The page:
I don’t think that I have to explain what the SCP foundation is to anyone with even a passing interest in horror. To sum it up, the SCP Foundation is an online site roleplaying as a secret organization called the SCP Foundation, which stands for their motto: Secure Contain Protect. It’s based around made up documents that describe a monster, why it’s contained, what the containment procedures are. Usually it adds things like the history of said monster, and field reports from special units dispatched to deal with them. It’s a fantastic site that I’ve clocked in at least a few hundred hours. When it comes to the games however, there isn’t much, aside from a few basic first person horror games. So imagine my surprise when i browsed Steam a few days ago and discovered a game title SCP Strategy, on sale for the low cost of five dollars. It was an easy sell, and i snatched it up on the spot.
Before I get into the basics i should clarify that this sort of game is not a full, finished product. Rather, think of it more as an investment. It is extremely limited and simplistic. However, it is in Early Access and the devs seem to be responding to the community with great enthusiasm, so i feel comfortable recommending the game as is.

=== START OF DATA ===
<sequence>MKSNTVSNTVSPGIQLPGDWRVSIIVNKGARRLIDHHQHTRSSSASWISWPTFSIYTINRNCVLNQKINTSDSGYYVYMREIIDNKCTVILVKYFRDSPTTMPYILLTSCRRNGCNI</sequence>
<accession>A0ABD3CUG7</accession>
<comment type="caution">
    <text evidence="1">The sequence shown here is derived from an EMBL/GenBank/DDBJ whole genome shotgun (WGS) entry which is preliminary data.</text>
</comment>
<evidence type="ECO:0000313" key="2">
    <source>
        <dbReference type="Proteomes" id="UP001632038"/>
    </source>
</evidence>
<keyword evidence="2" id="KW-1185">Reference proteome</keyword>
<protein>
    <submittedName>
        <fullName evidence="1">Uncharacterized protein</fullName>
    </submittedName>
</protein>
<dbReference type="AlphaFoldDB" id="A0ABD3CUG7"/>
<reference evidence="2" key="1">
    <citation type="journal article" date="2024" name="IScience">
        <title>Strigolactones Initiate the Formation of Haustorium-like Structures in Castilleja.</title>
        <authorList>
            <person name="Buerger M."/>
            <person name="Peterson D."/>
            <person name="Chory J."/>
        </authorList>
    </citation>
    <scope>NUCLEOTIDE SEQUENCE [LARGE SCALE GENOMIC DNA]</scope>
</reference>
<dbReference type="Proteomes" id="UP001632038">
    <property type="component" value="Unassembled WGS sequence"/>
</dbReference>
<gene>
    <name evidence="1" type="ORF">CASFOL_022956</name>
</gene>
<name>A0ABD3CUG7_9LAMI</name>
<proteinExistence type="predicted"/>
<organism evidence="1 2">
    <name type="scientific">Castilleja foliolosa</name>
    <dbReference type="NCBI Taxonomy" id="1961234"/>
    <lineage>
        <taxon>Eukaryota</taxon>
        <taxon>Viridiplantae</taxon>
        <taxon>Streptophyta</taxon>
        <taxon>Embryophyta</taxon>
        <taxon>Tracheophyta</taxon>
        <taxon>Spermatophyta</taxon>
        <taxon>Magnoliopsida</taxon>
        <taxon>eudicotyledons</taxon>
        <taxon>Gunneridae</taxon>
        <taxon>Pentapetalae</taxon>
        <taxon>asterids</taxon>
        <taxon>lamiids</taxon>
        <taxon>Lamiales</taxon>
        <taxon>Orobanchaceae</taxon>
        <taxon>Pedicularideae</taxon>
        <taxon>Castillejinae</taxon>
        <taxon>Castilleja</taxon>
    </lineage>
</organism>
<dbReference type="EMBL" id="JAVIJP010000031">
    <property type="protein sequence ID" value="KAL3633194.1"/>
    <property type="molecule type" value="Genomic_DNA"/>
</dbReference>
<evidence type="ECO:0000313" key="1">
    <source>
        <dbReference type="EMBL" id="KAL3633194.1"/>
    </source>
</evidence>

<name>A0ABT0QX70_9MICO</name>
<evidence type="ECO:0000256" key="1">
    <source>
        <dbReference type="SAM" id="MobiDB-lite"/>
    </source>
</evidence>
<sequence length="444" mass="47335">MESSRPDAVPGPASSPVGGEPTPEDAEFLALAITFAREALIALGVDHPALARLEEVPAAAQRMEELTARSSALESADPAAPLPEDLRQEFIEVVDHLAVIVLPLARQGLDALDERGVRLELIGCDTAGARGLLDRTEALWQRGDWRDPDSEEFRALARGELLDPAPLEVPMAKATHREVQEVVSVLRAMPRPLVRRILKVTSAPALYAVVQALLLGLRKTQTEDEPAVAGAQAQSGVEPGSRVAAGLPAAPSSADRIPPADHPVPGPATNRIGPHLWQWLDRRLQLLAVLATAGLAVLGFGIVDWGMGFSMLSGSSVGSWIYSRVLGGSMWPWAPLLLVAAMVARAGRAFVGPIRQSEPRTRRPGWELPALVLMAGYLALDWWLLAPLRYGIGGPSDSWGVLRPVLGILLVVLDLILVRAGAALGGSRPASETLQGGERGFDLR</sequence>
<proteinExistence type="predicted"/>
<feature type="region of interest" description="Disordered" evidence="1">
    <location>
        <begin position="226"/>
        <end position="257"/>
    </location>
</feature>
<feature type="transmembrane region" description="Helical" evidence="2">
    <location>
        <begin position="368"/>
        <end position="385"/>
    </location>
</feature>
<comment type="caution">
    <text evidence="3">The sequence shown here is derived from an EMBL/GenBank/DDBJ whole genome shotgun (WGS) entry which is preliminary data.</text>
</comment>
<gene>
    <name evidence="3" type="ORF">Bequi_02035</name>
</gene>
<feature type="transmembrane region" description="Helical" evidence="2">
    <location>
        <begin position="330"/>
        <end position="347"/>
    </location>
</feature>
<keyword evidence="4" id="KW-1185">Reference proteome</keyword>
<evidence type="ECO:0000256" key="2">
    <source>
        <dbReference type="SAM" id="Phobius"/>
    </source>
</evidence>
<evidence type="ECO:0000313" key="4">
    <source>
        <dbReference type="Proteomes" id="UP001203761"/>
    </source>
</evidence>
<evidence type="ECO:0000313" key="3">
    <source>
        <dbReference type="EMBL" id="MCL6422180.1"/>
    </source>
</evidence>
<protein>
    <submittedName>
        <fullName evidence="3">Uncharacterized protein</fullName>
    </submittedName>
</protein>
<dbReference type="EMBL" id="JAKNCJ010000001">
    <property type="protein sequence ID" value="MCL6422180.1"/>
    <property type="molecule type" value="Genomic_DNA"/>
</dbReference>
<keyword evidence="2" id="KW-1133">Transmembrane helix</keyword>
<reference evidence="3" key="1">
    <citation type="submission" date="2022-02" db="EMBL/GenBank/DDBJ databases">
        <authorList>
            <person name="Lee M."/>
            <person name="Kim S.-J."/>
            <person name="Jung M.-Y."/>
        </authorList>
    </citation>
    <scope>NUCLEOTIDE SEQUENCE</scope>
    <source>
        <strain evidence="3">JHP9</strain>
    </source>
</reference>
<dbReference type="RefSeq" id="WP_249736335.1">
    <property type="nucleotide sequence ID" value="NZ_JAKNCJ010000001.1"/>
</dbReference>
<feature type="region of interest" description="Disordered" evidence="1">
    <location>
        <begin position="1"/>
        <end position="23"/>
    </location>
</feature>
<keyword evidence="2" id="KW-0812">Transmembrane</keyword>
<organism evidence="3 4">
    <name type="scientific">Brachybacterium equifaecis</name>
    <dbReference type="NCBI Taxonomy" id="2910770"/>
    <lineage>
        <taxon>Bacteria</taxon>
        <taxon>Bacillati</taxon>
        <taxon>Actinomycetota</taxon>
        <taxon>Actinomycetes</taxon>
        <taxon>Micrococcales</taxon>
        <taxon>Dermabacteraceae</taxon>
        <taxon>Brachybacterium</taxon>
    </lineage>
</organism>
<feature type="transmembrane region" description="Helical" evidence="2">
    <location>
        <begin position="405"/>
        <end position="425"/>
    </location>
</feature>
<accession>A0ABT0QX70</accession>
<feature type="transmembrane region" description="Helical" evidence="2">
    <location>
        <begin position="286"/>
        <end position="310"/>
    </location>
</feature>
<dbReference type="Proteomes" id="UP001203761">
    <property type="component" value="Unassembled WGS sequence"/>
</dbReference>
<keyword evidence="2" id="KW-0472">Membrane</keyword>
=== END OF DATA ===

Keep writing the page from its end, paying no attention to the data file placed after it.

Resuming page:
Now that we’ve gotten that out of the way, lets dig into what the game has in store. The game is a realtime strategy, with minor base building where you send special forces to a country to investigate anomalies. You then perform a search, have the scientists research it, and get money to do it all over again. Theres no combat, building containment facilities, or even areal goal other than to mindlessly get more and more resources. It’s quite repetitive and mundane in all honesty. However, it does a great job at the little it presents. The menus are smooth, the graphics themselves look decent, and it’s very obviously made with care yet a lack of current funds.
Overall, If your the type of person to want to risk a bit of money and buy a game to see as it grows and develops, then I’d recommend checking it out.